Winning Bizness Sports Desk
The Ashes Test series is over and already cricket connoisseurs have started talking about the next one—to be played in Australia after two years in 2025-26. The just-concluded series was such that it has everyone salivating for more.
England played a brand of cricket that has captured the imagination of every cricket fan. Called Bazball and introduced by its head coach Brendon McCullum, it envisages playing attacking cricket right throughout a game—be it in batting, bowling, fielding, captaincy, strategies or tactics.
This attacking philosophy has been fully bought-in by all England cricketers, both presently in the Test team and also by those on its fringes. The results too have been mind-boggling. McCullum took over as head coach in May 2022 and along with captain Ben Stokes has adopted a fresh approach towards the game by being always on the offensive.
While in earlier days, in Test matches, a 2.5-to-3 runs per over and a score of around 300 runs in a day was considered a healthy performance by a batting side, England now scores at nearly four runs per over and at times, even five. A score of 350 or even closer to 400 a day or even above has now become par for the course whenever England is batting. Rapid scoring gives the English bowlers time to bowl out the opposition twice, again through attacking bowling and field placements.
The Ashes has conclusively proved that England has the all-round fire-power to demolish any opposition. It is not often that one team is down two games in a five-match series but then fights back to square the series 2-2.
When Bazball was first adopted by Stokes and his team under McCullum’s stewardship, there were many sceptics. The general feeling was that attacking cricket with all its attendant risks was no guarantee of success. Instead, there would be times or perhaps even many times when England’s strategy could come unstuck. It would, therefore, be better for England to stick to the tried and tested methods.
However, the results prove otherwise. In 19 Tests as captain, Stokes has led England to wins in 13, including two in the last Ashes series. What makes this Ashes special is the fact that Ben Stokes did not give up on Bazball even when England was two Tests down in the series.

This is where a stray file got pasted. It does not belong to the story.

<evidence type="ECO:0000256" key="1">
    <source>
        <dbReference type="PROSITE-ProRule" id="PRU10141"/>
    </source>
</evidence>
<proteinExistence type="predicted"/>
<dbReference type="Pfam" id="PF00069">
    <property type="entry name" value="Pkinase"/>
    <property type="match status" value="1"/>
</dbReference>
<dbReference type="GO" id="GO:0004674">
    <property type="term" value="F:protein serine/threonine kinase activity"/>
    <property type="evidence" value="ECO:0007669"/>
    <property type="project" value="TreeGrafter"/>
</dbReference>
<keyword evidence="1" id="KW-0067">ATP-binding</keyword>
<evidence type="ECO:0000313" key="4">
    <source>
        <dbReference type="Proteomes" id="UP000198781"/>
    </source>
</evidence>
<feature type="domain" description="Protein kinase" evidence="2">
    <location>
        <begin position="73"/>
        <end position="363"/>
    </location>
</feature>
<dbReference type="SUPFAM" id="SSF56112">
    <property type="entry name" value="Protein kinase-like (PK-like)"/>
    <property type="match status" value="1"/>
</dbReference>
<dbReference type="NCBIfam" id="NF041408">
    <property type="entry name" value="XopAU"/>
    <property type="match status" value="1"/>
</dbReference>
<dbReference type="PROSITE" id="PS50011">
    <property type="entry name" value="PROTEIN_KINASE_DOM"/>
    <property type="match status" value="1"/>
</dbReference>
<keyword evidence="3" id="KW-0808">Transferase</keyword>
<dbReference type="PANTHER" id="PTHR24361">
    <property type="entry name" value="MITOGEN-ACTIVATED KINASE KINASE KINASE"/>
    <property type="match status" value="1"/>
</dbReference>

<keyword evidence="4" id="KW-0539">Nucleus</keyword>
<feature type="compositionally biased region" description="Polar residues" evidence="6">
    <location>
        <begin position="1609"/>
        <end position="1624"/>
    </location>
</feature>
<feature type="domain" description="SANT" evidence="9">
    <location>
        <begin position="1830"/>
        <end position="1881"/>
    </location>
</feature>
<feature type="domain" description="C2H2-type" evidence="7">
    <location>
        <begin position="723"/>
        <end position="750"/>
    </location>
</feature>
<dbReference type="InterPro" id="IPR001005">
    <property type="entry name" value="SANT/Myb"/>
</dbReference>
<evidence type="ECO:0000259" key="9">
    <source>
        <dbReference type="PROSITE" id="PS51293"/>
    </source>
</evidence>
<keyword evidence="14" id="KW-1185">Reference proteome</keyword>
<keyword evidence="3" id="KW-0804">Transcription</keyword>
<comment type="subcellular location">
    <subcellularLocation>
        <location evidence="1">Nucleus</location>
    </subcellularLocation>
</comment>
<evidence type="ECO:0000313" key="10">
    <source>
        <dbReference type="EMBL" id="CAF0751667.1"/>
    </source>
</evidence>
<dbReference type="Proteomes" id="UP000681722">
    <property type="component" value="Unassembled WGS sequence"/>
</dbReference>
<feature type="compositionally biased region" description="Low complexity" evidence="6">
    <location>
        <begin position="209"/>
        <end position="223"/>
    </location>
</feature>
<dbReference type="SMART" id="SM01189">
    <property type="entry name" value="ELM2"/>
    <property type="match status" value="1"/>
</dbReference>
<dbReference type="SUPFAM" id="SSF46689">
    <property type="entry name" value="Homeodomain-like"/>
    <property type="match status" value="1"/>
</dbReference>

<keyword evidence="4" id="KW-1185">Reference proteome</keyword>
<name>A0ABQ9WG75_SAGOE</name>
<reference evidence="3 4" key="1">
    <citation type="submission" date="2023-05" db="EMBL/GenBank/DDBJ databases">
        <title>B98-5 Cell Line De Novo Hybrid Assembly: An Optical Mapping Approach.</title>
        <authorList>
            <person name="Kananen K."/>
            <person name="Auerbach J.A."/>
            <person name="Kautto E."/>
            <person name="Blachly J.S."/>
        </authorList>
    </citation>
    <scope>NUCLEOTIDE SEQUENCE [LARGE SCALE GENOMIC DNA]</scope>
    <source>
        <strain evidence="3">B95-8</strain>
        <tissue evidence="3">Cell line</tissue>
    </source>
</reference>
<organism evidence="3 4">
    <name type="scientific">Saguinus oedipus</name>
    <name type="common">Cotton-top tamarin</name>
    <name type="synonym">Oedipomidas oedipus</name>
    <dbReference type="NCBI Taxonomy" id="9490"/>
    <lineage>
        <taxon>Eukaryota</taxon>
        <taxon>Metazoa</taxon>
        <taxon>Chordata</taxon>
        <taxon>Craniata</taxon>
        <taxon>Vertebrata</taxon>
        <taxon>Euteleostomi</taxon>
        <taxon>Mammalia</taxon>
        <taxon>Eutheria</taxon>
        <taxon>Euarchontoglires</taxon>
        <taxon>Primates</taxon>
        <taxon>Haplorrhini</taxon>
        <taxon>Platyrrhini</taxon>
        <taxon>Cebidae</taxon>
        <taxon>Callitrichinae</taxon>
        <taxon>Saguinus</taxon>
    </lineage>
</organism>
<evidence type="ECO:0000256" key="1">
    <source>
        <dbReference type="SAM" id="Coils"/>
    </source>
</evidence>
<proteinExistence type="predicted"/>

Maybe as the series wore on, England married caution just a little bit with aggression. A few minor tweaks here or there to its strategy—that was all. Otherwise, it was virtually the same Bazball that England continued playing and which had helped England win 11 Tests before this Ashes under the McCullum-Stokes combine.
Over the last one-year, New Zealand, Pakistan, Ireland and now even Australia (despite the drawn series) have become casualties of England’s Bazball style of play.
England defeated Pakistan 3-0 in Pakistan, a no mean feat indeed. It also defeated South Africa 2-1. It drew a series 1-all against New Zealand, an interesting highlight here being New Zealand winning the second Test by just one run. Ireland was another of England’s victims in the sole Test match played before the just-concluded Ashes.
Ben Stokes also led England to a Test win against India last year besides blanking out New Zealand 3-0 in a three-match Test series in June last year. Adding the two Ashes victories to this list, Stokes’ record as captain reads 13 victories in 19 Test matches which testifies to the success of Bazball as well as Stokes’ captaincy capabilities.
It also clearly demonstrates Stokes and his team’s abilities to perfectly execute the pre-match strategies and tactics planned in the dressing room.
The Ashes has conclusively proved that England has the all-round fire-power to demolish any opposition. England, it must be pointed out, was in a position to win both the Tests it lost (the first two of the series) and if weather had not intervened, a third as well. It was Bazball which enabled England to attain dominance over Australia for large parts of the series, the ultimate scoreline of 2-2 notwithstanding.
It is not often that one team is down two games in a five-match series but then fights back to square the series 2-2. The Ashes remains with Australia but only just. England came close to winning the first Test and was ahead in most of the sessions of the match before losing it in the last hour.
It was Bazball which enabled England to push Australia onto the backfoot. What England could perhaps have done and what it should do going forward, is to consider the need for marrying a little caution with all-out aggression.
The second Test was marked by the Jonny Bairstow controversy—his dismissal coming at a very crucial juncture in England’s second innings while chasing a 371-run target for victory.
England were ultimately dismissed for 327. Ben Stokes smashed a sensational 155 and had Bairstow not been given out, the story could have had a different ending—in that case England would have squared the series by the end of the second Test itself.